FOUDY:  Well, I think you saw what you can get from Christen Press in that first game when she scores that important goal, and a nice one.  And that’s the thing with Press, is you want her in front of goal because every time you talk to a player or a staff member on the U.S. Team they’ll say she is the purest finisher.  She can strike a ball like we’ve never seen.  She can strike it with both feet and just how good she is in front of goal.

I think the challenge for Press going forward is that she’s got to be an impact player even when she’s not in front of goal.  Meaning, is she making a difference offensively getting in line?  Is she making a difference defensively by getting stuck in on tackles and working both sides of the ball?  And I think when she can bring that consistency, because we know what she can do in terms of goal scoring when she gets close.  But if she can bring that consistency of really getting in line and making an impact in games and turning players and taking on and doing that on both sides, then I think she’s going to get more minutes.

  1. Do you think Julie Johnston has been the breakout player or the MVP?  What stands out as being so superlative? 

MARKGRAF:  I think what has to be said when we talk about Julie Johnston is that she’s extremely lucky to play next to Becky Sauerbrunn, and that’s not to take away anything that she’s doing because she’s playing great, but Becky Sauerbrunn holds down the fort.  When you know you have no responsibility other than to show up and play and do what you want to do, then you are the freest person on there.  Becky is organizing everybody.  Becky is making sure that Klingenberg comes back and that Johnston’s on the same line and she’s reading the passing angles and holding the line and telling them when to drop.

And Julie is very similar to the role that I had in 1999 where I dropped into a position where I could just play, and it was so easy, to be honest, because you can just go and have fun and you don’t quite have the pressure that the person next to you does.

But where Julie is really killing it, to me, is just what she brings offensively.  Because now if you are a defender on a set piece, you’re not only worried about Carli Lloyd and Abby Wambach, if Wambach is in the game, now you have a third person you have to mark.

So that makes the U.S. attack very unpredictable on who their target really is because arguably Julie is just as dangerous in the air as Lloyd.  And then if you add Leroux in there and all four of those players on the field, that’s four players you have to mark because they’re all really good in the air going forward.

So Julie Johnston has been a breakout star, but a lot of that is because she’s free to do what she wants because of Becky Sauerbrunn.

  1. I was wondering, someone had mentioned earlier the success of Germany in 2003 and pouring money back into the women’s league there, and given sales growth here, how much this kind of match and how much deeper into the tournament might help to springboard to help the league here especially given the great TV ratings so far?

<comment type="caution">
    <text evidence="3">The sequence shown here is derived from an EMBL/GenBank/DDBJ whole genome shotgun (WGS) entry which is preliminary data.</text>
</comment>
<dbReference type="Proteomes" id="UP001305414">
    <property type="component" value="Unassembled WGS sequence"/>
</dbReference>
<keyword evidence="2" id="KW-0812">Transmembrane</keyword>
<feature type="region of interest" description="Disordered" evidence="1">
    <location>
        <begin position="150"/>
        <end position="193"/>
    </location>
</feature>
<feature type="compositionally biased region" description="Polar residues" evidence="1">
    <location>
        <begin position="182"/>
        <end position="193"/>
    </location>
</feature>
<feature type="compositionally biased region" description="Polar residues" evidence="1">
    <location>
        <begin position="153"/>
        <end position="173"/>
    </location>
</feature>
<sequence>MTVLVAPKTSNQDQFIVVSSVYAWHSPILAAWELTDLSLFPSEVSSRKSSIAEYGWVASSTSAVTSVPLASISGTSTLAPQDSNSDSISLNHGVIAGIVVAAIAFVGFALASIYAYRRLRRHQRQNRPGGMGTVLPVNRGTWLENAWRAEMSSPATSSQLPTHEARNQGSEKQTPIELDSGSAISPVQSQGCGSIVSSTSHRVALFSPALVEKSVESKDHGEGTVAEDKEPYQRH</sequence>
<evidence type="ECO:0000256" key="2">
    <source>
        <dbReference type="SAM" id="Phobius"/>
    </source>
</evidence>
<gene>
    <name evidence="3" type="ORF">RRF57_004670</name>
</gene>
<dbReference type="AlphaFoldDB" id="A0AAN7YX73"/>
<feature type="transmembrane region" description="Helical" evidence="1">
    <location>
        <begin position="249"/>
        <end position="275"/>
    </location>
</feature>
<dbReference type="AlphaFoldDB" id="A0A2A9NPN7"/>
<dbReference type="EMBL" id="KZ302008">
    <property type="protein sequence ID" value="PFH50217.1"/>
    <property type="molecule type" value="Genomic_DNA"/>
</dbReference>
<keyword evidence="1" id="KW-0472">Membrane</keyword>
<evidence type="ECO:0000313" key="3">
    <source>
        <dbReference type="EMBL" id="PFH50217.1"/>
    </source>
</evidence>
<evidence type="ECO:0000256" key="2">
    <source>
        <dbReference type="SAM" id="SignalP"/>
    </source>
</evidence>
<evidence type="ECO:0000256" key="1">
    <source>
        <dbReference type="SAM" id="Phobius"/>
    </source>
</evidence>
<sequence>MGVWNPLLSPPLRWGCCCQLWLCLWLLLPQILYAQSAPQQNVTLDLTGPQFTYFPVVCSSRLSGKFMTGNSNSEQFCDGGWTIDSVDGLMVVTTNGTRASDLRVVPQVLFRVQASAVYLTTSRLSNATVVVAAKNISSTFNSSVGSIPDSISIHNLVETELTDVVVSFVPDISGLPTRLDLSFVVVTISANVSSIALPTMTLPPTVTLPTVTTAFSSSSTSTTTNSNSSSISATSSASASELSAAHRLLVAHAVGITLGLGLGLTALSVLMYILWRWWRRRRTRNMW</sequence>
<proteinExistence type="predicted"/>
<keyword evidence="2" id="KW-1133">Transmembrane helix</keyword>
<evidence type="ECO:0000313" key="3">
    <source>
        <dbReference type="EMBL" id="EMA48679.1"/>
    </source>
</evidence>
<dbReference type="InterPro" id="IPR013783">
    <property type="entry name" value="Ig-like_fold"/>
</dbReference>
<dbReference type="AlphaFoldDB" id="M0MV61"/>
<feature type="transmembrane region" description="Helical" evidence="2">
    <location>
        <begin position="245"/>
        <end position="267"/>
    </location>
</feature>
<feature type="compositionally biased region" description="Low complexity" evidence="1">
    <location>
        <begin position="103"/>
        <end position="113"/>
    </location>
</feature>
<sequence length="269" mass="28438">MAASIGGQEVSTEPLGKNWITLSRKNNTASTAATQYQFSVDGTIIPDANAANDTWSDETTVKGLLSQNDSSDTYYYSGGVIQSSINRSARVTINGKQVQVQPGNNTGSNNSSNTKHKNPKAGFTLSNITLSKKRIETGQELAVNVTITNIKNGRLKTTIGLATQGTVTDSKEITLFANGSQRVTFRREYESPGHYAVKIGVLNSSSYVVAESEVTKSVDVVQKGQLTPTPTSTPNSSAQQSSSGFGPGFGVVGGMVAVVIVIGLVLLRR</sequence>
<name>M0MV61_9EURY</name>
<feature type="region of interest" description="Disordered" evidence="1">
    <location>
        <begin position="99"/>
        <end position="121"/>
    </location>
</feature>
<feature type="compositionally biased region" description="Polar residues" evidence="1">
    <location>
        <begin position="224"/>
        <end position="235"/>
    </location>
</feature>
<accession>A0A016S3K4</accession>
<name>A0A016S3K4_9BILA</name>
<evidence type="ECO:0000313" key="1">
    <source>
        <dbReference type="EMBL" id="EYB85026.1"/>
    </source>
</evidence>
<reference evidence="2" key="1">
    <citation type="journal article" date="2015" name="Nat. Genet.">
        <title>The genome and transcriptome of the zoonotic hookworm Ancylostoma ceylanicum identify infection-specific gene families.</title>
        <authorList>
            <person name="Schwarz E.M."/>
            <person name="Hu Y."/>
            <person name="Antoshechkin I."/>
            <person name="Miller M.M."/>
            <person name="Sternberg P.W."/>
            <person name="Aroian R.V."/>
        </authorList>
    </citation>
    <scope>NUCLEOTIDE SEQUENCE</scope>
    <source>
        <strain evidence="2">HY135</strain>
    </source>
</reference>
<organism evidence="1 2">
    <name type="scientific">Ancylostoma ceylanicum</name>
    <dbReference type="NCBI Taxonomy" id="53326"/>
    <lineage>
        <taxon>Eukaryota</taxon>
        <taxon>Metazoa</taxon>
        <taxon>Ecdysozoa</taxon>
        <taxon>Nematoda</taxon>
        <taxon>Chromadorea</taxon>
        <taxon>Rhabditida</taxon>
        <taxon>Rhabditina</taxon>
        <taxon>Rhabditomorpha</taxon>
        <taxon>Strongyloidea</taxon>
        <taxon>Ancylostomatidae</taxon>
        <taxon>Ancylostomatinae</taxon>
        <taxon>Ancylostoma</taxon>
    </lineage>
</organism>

FOUDY:  I think it absolutely will help, especially if the U.S. can get through this Germany semifinal, and especially if we can see the U.S. team that we all know is there and that’s playing more fluid, offensive soccer as well.  You know, that is the thing I think that you heard so much early on in the tournament about their offensive struggles and the reason for that is because you know it’s there.  You have all this talent.

So I think that will obviously help the league if they can not only win this Germany game, but do it in a style like Americans are like — I want to see that on a weekly basis.  Because the numbers that are watching are great, but translating that to a weekly basis is always the biggest challenge, of course.  That we’ve seen with the past leagues.

But I just feel this league is in a better place as well.  It’s got all the Americans back here playing.  You’ve got the support of the federation.  You’ve got MLS owners who are in it right now, and I think going forward you’re just going to see more and more ownership interest from parties that get this is really an untapped market that if they tap into can eventually get a return on.

  1. I’d like to hear from both of you, just an assessment of Alex Morgan?

MARKGRAF:  I think she has improved game by game, and improvement in just how her body is holding up minute after minute, because she’s been off for a while.  So the last thing to come back is your confidence.  But how it starts to build that is by being able to make that intense run at the 61‑minute mark when you could previously only get to 59.

So she’s starting to get her fitness and her strength back.  I think the biggest thing about Alex Morgan is her agility.  She’s very difficult to knock off balance running at speed with the ball, and you’re starting to see that come back.  Even though maybe she’s not the same player yet, but she has been in some of the ‑‑ in 2012 and 2011 [form] — because of her injury, just having her on the field is impactful because defenses don’t know if she’s back yet.